- Mark Olival-Bartley
- As the resident artist at EcoHealth, I pen verse inspired by the specter of future pandemics; for my dissertation at Amerika-Institut of LMU München, where I edit a weekly circular on poetry, I'm anatomizing the prosody of E. A. Robinson's sonnets—I also teach English, tutor composition, and lead a literary circle.
by William Shakespeare
Take all my loues,my loue,yea take them all,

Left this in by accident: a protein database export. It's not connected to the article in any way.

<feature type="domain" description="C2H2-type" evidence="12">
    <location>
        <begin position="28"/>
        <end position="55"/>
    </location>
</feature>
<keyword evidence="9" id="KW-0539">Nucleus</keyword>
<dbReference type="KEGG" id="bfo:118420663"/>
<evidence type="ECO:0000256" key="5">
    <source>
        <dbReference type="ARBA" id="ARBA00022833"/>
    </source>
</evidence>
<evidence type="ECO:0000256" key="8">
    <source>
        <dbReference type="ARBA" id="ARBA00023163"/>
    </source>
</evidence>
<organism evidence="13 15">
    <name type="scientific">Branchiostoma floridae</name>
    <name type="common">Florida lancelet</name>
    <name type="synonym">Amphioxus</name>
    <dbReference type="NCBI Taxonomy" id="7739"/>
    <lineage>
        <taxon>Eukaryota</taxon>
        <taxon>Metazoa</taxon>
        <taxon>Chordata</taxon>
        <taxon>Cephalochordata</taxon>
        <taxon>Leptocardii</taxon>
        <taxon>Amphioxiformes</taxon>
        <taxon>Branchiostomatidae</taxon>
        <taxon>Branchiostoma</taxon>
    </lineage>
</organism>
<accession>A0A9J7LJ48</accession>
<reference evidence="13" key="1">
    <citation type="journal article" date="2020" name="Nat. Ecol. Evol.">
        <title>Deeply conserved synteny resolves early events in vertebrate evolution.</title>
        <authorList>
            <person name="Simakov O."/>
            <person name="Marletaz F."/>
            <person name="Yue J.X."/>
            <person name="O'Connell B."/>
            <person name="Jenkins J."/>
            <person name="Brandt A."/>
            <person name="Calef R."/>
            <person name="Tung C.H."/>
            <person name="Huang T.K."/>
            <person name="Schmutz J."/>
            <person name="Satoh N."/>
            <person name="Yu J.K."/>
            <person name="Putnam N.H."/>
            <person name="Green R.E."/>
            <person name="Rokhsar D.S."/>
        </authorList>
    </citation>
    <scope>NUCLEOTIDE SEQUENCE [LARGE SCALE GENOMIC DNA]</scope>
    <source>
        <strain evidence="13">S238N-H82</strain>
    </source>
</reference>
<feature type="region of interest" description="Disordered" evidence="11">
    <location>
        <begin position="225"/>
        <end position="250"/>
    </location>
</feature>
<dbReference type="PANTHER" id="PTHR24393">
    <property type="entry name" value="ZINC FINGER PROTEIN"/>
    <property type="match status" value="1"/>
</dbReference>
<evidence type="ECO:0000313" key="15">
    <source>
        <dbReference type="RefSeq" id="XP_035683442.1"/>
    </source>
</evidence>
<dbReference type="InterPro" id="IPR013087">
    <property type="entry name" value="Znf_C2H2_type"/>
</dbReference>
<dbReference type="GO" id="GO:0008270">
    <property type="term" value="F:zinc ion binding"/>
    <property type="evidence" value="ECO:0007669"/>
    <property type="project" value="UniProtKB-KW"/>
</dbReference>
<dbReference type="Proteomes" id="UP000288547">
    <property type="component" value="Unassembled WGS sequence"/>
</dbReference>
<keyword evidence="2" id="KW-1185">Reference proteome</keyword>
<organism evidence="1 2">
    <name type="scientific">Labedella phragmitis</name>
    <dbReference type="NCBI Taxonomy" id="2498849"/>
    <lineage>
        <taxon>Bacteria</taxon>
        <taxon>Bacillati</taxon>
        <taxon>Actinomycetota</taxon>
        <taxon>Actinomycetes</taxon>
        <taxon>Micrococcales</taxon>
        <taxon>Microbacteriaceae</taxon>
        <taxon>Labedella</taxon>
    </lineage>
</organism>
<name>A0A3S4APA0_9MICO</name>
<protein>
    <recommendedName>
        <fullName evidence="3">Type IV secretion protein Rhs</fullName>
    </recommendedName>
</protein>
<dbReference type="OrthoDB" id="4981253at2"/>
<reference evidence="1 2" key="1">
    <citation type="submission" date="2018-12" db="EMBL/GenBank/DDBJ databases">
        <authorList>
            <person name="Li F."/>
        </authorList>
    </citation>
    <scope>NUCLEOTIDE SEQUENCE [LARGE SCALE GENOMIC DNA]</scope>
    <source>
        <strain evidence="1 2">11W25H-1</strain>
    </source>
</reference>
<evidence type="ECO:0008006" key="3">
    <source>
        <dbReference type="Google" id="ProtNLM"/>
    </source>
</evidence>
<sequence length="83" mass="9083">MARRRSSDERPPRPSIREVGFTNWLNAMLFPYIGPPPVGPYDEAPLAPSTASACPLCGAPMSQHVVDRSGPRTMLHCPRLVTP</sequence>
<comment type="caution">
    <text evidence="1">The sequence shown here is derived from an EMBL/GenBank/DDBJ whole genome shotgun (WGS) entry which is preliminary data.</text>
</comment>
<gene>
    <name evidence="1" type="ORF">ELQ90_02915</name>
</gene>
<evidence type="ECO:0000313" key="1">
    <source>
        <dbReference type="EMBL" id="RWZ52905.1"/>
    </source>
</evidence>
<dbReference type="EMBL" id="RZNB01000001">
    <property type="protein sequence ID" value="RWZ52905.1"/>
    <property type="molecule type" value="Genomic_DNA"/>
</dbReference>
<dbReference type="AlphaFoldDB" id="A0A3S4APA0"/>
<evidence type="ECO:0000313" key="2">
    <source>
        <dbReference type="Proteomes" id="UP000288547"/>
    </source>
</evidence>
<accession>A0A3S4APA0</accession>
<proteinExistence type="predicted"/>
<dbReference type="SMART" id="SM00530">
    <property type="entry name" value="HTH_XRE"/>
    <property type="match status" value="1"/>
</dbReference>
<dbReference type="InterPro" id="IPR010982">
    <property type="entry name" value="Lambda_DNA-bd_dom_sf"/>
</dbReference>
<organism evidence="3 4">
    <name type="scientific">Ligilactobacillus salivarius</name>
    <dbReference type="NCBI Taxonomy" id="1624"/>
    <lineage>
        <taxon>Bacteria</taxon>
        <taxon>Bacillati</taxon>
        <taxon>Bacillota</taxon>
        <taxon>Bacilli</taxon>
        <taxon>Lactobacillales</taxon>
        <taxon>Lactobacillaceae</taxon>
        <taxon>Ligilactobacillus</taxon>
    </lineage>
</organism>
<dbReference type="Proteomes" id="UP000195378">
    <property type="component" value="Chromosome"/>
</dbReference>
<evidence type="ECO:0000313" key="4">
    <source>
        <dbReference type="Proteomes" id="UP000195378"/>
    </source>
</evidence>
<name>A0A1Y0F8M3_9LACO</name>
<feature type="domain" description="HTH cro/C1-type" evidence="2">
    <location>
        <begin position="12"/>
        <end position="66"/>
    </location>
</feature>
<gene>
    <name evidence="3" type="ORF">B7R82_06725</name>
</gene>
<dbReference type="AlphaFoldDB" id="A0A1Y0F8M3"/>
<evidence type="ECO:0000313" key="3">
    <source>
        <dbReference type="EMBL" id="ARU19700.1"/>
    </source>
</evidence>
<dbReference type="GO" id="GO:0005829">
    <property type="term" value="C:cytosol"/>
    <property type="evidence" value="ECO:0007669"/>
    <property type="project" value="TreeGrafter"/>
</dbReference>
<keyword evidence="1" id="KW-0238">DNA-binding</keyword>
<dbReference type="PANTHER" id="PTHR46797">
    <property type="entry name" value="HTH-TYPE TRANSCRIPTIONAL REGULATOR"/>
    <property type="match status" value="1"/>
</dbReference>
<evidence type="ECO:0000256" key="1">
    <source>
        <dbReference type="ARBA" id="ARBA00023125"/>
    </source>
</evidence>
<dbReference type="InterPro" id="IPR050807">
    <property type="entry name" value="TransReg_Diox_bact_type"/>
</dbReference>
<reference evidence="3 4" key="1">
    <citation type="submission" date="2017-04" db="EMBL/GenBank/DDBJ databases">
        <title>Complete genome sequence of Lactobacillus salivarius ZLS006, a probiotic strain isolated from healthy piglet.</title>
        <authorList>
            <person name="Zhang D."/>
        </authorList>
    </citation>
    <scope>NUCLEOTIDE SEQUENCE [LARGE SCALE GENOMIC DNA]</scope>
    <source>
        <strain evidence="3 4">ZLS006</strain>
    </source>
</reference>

What haſt thou then more then thou hadſt before?
No loue, my loue,that thou maiſt true loue call,
All mine was thine,before thou hadſt this more:
Then if for my loue,thou my loue receiueſt,
I cannot blame thee,for my loue thou vſeſt,
But yet be blam'd,if thou this ſelfe deceaueſt
By wilfull taſte of what thy ſelfe refuſeſt.
I doe forgiue thy robb'rie gentle theefe
Although thou ſteale thee all my pouerty:
And yet loue knowes it is a greater griefe
To beare loues wrong,then hates knowne injury.
Laſciuious grace,in whom all il wel ſhowes,
Kill me with ſpights yet we must not be foes.
Note: A recitation can be heard here.